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Marketing to China's "Generation Y"

Generation represents a challenging new world for brand marketers

by William J. McEwen

It's hardly surprising to find that Chinese consumers under age 30 are quite different from those over age 60. They've had different experiences and have different dreams and aspirations. Much less expected are the differences that exist within the under-30 population. The most recent Gallup Poll of China shows the emerging "Generation Y" segment (Chinese aged 18 to 24) stands quite apart from the tail end of the Chinese "Generation X" (aged 25 to 29).

The younger "Gen Y" Chinese are highly active information seekers and sharers, but not just in the ways typically ascribed to the young (namely interest in movies, computers, and television). Members of Gen Y are also more likely than Gen Xers to have read a book in the last year, and they're more likely to have read newspapers and magazines. Gen Y Chinese appear to be voracious information consumers -- in all media -- and they're far more oriented toward all things "Western."

Gen Y Brand Awareness and Preferences

Like younger consumers in other countries, the youngest Chinese consumers have high hopes and ambitious plans. And because they're in the formative and family-building years, their expressed needs are many. But Gen Y Chinese may also be a bit skeptical of traditional ways, and they appear eager to establish their own paths rather than simply follow in the footsteps of those who've gone before.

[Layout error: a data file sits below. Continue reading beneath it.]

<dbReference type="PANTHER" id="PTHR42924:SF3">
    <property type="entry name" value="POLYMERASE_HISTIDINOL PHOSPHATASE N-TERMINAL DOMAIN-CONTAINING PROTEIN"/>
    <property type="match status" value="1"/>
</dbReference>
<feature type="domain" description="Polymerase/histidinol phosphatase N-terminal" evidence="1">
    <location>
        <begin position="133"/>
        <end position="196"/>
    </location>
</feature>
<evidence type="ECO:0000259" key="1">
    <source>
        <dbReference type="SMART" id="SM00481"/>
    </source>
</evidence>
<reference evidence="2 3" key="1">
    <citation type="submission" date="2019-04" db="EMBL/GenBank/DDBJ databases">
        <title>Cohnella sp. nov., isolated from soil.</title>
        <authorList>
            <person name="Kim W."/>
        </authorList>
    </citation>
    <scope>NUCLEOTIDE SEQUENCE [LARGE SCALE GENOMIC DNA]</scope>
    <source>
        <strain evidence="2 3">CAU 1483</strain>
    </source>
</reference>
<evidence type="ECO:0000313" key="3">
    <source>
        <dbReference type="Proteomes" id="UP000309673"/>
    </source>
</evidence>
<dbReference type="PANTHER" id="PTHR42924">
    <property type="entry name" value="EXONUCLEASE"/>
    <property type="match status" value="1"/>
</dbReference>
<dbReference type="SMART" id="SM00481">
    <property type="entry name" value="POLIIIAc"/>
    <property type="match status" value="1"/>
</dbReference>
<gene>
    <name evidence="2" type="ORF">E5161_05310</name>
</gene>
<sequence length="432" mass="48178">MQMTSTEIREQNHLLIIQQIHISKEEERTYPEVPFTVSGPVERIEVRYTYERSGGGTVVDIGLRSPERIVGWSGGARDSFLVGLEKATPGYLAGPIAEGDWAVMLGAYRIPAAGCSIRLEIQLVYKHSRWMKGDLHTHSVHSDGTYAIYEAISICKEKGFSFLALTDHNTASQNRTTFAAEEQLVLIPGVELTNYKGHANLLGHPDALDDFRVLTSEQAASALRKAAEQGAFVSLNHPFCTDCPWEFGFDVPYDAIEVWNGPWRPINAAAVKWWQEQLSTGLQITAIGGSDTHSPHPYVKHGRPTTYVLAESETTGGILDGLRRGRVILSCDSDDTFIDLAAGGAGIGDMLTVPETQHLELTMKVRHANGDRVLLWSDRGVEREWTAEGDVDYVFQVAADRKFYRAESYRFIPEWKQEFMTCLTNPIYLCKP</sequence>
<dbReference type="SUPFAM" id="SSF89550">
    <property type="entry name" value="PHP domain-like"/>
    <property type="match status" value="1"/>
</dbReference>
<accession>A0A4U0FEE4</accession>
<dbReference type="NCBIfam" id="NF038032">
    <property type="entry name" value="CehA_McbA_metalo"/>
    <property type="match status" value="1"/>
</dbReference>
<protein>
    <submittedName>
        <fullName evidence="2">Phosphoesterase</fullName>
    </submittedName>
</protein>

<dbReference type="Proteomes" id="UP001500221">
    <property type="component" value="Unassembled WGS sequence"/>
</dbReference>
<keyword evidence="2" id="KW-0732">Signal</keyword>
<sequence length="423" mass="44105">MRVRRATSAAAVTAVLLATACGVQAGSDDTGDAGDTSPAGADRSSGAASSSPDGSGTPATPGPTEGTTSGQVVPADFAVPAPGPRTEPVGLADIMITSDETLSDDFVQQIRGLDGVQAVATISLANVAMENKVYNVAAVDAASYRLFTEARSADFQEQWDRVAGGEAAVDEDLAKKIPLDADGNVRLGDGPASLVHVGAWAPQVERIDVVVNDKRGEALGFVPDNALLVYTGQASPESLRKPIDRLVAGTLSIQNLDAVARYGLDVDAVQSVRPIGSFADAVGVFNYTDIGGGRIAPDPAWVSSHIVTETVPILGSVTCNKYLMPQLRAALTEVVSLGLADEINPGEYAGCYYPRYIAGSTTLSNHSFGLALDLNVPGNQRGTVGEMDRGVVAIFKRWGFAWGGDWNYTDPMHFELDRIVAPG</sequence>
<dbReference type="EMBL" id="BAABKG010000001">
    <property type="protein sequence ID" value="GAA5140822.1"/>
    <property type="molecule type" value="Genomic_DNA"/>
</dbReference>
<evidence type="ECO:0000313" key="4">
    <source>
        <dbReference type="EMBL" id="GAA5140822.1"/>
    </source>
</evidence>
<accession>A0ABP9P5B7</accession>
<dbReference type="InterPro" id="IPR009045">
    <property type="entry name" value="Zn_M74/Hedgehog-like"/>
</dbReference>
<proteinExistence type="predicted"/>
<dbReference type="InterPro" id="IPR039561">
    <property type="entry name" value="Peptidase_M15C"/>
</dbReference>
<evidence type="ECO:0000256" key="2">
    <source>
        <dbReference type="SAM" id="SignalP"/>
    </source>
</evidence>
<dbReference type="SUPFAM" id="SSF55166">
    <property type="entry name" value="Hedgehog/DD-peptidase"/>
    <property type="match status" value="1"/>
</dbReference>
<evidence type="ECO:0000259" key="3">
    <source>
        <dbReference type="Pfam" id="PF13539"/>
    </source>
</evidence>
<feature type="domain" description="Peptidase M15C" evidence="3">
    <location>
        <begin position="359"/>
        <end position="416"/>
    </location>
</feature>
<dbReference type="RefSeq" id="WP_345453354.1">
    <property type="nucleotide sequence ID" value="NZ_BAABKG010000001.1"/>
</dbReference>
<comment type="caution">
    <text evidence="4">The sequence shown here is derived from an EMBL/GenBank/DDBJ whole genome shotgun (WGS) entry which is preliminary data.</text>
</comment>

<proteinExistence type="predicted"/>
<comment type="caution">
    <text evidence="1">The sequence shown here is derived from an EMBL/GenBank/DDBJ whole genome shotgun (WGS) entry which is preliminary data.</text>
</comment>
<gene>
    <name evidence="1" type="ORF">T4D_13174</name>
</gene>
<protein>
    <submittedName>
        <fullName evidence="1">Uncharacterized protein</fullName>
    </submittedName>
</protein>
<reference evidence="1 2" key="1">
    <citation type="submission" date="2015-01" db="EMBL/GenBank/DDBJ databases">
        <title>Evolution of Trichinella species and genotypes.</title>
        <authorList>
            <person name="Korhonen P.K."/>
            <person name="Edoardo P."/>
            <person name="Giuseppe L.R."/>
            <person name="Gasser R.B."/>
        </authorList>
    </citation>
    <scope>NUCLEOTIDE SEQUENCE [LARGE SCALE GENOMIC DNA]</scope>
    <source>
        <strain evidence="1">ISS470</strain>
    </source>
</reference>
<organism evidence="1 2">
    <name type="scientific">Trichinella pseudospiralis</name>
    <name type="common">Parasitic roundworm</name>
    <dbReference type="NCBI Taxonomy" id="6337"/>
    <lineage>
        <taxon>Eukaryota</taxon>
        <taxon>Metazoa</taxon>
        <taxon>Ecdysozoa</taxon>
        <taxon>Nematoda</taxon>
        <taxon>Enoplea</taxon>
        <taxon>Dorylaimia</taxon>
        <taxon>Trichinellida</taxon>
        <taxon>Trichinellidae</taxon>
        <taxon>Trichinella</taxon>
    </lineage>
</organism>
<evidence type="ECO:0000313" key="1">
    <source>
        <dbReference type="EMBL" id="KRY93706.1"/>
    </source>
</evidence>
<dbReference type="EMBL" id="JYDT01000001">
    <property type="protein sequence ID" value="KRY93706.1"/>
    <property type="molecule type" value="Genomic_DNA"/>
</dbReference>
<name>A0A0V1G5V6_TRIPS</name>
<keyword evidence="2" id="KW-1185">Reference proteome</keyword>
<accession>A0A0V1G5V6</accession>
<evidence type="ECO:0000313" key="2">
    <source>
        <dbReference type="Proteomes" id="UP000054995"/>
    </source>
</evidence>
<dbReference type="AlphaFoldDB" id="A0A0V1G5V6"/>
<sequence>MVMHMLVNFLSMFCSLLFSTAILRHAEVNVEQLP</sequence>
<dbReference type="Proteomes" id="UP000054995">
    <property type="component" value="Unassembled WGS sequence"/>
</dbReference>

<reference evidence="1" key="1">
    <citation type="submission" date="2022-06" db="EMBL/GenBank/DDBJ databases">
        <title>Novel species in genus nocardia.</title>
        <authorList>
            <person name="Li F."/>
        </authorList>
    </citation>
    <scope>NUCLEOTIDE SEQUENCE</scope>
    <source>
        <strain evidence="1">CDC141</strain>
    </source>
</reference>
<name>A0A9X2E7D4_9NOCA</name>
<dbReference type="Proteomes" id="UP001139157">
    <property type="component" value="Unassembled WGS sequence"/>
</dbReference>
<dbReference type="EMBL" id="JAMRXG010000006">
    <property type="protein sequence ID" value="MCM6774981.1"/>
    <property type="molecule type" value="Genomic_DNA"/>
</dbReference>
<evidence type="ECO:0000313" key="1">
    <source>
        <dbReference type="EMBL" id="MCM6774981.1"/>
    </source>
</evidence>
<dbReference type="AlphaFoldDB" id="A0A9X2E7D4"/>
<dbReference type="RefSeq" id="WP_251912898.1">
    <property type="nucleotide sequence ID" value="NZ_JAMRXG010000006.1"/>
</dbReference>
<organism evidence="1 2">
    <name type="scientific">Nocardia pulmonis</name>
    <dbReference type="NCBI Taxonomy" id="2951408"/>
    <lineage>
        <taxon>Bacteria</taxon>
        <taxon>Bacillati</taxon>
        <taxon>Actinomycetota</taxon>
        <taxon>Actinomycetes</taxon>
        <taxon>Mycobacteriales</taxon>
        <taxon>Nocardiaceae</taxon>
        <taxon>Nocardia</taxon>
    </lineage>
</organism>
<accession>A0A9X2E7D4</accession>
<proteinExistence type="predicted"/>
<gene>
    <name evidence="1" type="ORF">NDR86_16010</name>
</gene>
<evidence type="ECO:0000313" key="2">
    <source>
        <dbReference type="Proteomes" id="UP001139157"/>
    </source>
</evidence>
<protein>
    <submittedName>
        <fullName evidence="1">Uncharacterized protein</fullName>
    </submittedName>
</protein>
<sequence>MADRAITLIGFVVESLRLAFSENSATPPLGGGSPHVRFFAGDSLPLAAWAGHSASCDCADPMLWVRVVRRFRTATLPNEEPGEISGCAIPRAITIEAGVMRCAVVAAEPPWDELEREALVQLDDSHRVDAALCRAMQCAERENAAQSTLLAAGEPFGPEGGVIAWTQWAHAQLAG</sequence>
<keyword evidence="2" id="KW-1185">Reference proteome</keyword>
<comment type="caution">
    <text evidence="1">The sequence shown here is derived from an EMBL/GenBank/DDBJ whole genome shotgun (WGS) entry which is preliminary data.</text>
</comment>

In contrast with young Gen Xers, China's Gen Y consumers are less enamored of the quality of Chinese products and they're more attuned to (and aware of) goods produced elsewhere. They're appreciably more aware than older Chinese of a multitude of both imported and domestic brands in the categories that interest them.

Yet while Gen Y Chinese may have brand preferences, nobody "owns" them. Only one in five people in this age group (19%) believe only one soft drink brand is the best, only a third (34%) feel there is only one beer for them, and less than a third (30%) say a single brand of athletic shoes stands out from all the rest. Thus, there are many places Gen Y consumers may go in order to satisfy their burgeoning needs for consumer and household goods.

While the youngest consumer segment hasn't yet acquired all the consumer goods enjoyed by young Gen Xers, they're already buying many of the things they really want, and they're preparing to buy a lot more.

Bottom Line

Marketing to Generation Y in China will not be "same old, same old." They're an obviously attractive marketing target, but they'll continue to have more options and hear many more competing promises than their predecessors. Living as they do, immersed in an information-rich world of marketing message clutter, Gen Y will likely prove to be a more challenging, savvy, and demanding audience.


William J. McEwen, Ph.D., is the author of Married to the Brand.

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